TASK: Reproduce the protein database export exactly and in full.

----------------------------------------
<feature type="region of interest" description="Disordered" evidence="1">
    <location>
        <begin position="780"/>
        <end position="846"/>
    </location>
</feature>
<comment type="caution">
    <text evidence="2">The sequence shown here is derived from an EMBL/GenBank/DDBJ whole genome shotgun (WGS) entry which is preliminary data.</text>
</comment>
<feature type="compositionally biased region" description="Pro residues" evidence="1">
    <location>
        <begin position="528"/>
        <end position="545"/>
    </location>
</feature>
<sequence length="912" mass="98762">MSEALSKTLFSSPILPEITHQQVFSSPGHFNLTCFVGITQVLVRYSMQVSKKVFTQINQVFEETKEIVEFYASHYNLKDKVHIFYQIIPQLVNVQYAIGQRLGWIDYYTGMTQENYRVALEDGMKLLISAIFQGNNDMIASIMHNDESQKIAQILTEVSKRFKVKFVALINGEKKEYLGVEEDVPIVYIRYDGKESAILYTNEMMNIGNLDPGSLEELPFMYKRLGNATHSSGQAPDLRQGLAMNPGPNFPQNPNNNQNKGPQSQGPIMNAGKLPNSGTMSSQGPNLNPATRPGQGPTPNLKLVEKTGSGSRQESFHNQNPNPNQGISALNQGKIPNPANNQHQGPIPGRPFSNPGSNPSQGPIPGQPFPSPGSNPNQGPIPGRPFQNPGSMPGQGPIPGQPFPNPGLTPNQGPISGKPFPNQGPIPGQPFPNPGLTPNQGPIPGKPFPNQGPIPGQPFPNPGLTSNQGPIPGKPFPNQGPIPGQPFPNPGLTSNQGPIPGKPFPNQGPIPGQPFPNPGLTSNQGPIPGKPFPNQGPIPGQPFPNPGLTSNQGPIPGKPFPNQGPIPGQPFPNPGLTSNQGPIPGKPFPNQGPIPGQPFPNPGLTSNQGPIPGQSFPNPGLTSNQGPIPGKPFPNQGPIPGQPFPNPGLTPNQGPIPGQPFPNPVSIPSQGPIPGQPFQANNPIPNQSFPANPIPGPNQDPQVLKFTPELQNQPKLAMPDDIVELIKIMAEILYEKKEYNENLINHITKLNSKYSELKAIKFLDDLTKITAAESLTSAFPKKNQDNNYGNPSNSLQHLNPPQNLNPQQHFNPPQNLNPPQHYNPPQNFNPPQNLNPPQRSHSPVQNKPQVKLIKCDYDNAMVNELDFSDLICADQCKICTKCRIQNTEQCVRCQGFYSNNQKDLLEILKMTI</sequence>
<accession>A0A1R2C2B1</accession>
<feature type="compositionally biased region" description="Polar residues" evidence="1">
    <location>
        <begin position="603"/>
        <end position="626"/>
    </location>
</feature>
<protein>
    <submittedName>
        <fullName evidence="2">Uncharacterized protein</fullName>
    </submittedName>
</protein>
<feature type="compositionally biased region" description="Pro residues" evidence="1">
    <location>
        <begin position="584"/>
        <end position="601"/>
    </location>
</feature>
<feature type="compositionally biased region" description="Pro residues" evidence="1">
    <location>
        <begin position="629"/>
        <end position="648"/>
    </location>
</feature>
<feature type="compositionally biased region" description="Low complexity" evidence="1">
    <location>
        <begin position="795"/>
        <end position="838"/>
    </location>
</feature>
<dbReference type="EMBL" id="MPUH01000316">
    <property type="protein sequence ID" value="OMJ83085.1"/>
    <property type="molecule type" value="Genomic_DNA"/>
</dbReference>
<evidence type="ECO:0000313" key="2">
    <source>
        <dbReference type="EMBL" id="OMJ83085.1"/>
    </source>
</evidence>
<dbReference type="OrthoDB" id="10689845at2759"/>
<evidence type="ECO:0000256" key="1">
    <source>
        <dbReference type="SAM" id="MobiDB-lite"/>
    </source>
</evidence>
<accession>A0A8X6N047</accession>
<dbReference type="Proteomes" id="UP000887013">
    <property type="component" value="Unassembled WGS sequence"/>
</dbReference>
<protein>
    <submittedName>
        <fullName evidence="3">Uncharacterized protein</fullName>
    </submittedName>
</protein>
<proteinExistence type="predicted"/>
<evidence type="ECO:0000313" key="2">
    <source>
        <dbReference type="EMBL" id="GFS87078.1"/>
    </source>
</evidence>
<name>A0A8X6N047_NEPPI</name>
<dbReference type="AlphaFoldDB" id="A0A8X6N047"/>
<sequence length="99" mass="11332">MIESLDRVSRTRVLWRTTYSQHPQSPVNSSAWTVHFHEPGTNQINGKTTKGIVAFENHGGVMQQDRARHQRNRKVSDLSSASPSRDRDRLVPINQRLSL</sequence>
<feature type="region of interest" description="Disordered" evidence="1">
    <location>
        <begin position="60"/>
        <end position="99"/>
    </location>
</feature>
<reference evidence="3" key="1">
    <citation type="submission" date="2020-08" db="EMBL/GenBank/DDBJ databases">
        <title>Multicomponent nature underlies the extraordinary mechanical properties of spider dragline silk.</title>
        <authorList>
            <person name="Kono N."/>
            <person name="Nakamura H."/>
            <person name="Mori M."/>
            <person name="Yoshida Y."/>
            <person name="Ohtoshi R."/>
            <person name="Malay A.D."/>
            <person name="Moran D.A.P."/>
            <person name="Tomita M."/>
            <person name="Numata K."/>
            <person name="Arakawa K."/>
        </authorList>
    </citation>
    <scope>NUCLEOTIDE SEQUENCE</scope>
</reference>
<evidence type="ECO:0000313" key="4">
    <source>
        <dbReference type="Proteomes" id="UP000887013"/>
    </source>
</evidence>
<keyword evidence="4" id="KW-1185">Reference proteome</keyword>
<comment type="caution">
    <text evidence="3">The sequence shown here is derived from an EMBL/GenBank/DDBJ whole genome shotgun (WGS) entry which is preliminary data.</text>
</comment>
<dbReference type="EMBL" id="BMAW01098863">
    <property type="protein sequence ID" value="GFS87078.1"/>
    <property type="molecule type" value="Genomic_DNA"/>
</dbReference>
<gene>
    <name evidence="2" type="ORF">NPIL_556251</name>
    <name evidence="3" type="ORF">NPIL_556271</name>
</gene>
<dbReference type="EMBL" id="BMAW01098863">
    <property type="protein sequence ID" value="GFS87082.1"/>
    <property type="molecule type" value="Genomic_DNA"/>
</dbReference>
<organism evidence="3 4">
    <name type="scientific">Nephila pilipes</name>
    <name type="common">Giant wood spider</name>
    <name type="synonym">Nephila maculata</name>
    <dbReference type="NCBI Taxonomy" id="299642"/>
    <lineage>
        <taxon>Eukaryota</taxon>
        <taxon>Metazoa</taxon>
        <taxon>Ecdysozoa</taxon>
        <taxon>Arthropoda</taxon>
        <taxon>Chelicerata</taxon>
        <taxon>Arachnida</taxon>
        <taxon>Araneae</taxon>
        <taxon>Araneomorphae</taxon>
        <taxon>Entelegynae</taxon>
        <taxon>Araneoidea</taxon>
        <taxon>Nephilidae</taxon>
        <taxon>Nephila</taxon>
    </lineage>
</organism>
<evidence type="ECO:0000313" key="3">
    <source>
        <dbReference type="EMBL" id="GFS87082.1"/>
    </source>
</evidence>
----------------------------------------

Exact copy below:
<feature type="region of interest" description="Disordered" evidence="1">
    <location>
        <begin position="780"/>
        <end position="846"/>
    </location>
</feature>
<comment type="caution">
    <text evidence="2">The sequence shown here is derived from an EMBL/GenBank/DDBJ whole genome shotgun (WGS) entry which is preliminary data.</text>
</comment>
<feature type="compositionally biased region" description="Pro residues" evidence="1">
    <location>
        <begin position="528"/>
        <end position="545"/>
    </location>
</feature>
<sequence length="912" mass="98762">MSEALSKTLFSSPILPEITHQQVFSSPGHFNLTCFVGITQVLVRYSMQVSKKVFTQINQVFEETKEIVEFYASHYNLKDKVHIFYQIIPQLVNVQYAIGQRLGWIDYYTGMTQENYRVALEDGMKLLISAIFQGNNDMIASIMHNDESQKIAQILTEVSKRFKVKFVALINGEKKEYLGVEEDVPIVYIRYDGKESAILYTNEMMNIGNLDPGSLEELPFMYKRLGNATHSSGQAPDLRQGLAMNPGPNFPQNPNNNQNKGPQSQGPIMNAGKLPNSGTMSSQGPNLNPATRPGQGPTPNLKLVEKTGSGSRQESFHNQNPNPNQGISALNQGKIPNPANNQHQGPIPGRPFSNPGSNPSQGPIPGQPFPSPGSNPNQGPIPGRPFQNPGSMPGQGPIPGQPFPNPGLTPNQGPISGKPFPNQGPIPGQPFPNPGLTPNQGPIPGKPFPNQGPIPGQPFPNPGLTSNQGPIPGKPFPNQGPIPGQPFPNPGLTSNQGPIPGKPFPNQGPIPGQPFPNPGLTSNQGPIPGKPFPNQGPIPGQPFPNPGLTSNQGPIPGKPFPNQGPIPGQPFPNPGLTSNQGPIPGKPFPNQGPIPGQPFPNPGLTSNQGPIPGQSFPNPGLTSNQGPIPGKPFPNQGPIPGQPFPNPGLTPNQGPIPGQPFPNPVSIPSQGPIPGQPFQANNPIPNQSFPANPIPGPNQDPQVLKFTPELQNQPKLAMPDDIVELIKIMAEILYEKKEYNENLINHITKLNSKYSELKAIKFLDDLTKITAAESLTSAFPKKNQDNNYGNPSNSLQHLNPPQNLNPQQHFNPPQNLNPPQHYNPPQNFNPPQNLNPPQRSHSPVQNKPQVKLIKCDYDNAMVNELDFSDLICADQCKICTKCRIQNTEQCVRCQGFYSNNQKDLLEILKMTI</sequence>
<accession>A0A1R2C2B1</accession>
<feature type="compositionally biased region" description="Polar residues" evidence="1">
    <location>
        <begin position="603"/>
        <end position="626"/>
    </location>
</feature>
<protein>
    <submittedName>
        <fullName evidence="2">Uncharacterized protein</fullName>
    </submittedName>
</protein>
<feature type="compositionally biased region" description="Pro residues" evidence="1">
    <location>
        <begin position="584"/>
        <end position="601"/>
    </location>
</feature>
<feature type="compositionally biased region" description="Pro residues" evidence="1">
    <location>
        <begin position="629"/>
        <end position="648"/>
    </location>
</feature>
<feature type="compositionally biased region" description="Low complexity" evidence="1">
    <location>
        <begin position="795"/>
        <end position="838"/>
    </location>
</feature>
<dbReference type="EMBL" id="MPUH01000316">
    <property type="protein sequence ID" value="OMJ83085.1"/>
    <property type="molecule type" value="Genomic_DNA"/>
</dbReference>
<evidence type="ECO:0000313" key="2">
    <source>
        <dbReference type="EMBL" id="OMJ83085.1"/>
    </source>
</evidence>
<dbReference type="OrthoDB" id="10689845at2759"/>
<evidence type="ECO:0000256" key="1">
    <source>
        <dbReference type="SAM" id="MobiDB-lite"/>
    </source>
</evidence>
<accession>A0A8X6N047</accession>
<dbReference type="Proteomes" id="UP000887013">
    <property type="component" value="Unassembled WGS sequence"/>
</dbReference>
<protein>
    <submittedName>
        <fullName evidence="3">Uncharacterized protein</fullName>
    </submittedName>
</protein>
<proteinExistence type="predicted"/>
<evidence type="ECO:0000313" key="2">
    <source>
        <dbReference type="EMBL" id="GFS87078.1"/>
    </source>
</evidence>
<name>A0A8X6N047_NEPPI</name>
<dbReference type="AlphaFoldDB" id="A0A8X6N047"/>
<sequence length="99" mass="11332">MIESLDRVSRTRVLWRTTYSQHPQSPVNSSAWTVHFHEPGTNQINGKTTKGIVAFENHGGVMQQDRARHQRNRKVSDLSSASPSRDRDRLVPINQRLSL</sequence>
<feature type="region of interest" description="Disordered" evidence="1">
    <location>
        <begin position="60"/>
        <end position="99"/>
    </location>
</feature>
<reference evidence="3" key="1">
    <citation type="submission" date="2020-08" db="EMBL/GenBank/DDBJ databases">
        <title>Multicomponent nature underlies the extraordinary mechanical properties of spider dragline silk.</title>
        <authorList>
            <person name="Kono N."/>
            <person name="Nakamura H."/>
            <person name="Mori M."/>
            <person name="Yoshida Y."/>
            <person name="Ohtoshi R."/>
            <person name="Malay A.D."/>
            <person name="Moran D.A.P."/>
            <person name="Tomita M."/>
            <person name="Numata K."/>
            <person name="Arakawa K."/>
        </authorList>
    </citation>
    <scope>NUCLEOTIDE SEQUENCE</scope>
</reference>
<evidence type="ECO:0000313" key="4">
    <source>
        <dbReference type="Proteomes" id="UP000887013"/>
    </source>
</evidence>
<keyword evidence="4" id="KW-1185">Reference proteome</keyword>
<comment type="caution">
    <text evidence="3">The sequence shown here is derived from an EMBL/GenBank/DDBJ whole genome shotgun (WGS) entry which is preliminary data.</text>
</comment>
<dbReference type="EMBL" id="BMAW01098863">
    <property type="protein sequence ID" value="GFS87078.1"/>
    <property type="molecule type" value="Genomic_DNA"/>
</dbReference>
<gene>
    <name evidence="2" type="ORF">NPIL_556251</name>
    <name evidence="3" type="ORF">NPIL_556271</name>
</gene>
<dbReference type="EMBL" id="BMAW01098863">
    <property type="protein sequence ID" value="GFS87082.1"/>
    <property type="molecule type" value="Genomic_DNA"/>
</dbReference>
<organism evidence="3 4">
    <name type="scientific">Nephila pilipes</name>
    <name type="common">Giant wood spider</name>
    <name type="synonym">Nephila maculata</name>
    <dbReference type="NCBI Taxonomy" id="299642"/>
    <lineage>
        <taxon>Eukaryota</taxon>
        <taxon>Metazoa</taxon>
        <taxon>Ecdysozoa</taxon>
        <taxon>Arthropoda</taxon>
        <taxon>Chelicerata</taxon>
        <taxon>Arachnida</taxon>
        <taxon>Araneae</taxon>
        <taxon>Araneomorphae</taxon>
        <taxon>Entelegynae</taxon>
        <taxon>Araneoidea</taxon>
        <taxon>Nephilidae</taxon>
        <taxon>Nephila</taxon>
    </lineage>
</organism>
<evidence type="ECO:0000313" key="3">
    <source>
        <dbReference type="EMBL" id="GFS87082.1"/>
    </source>
</evidence>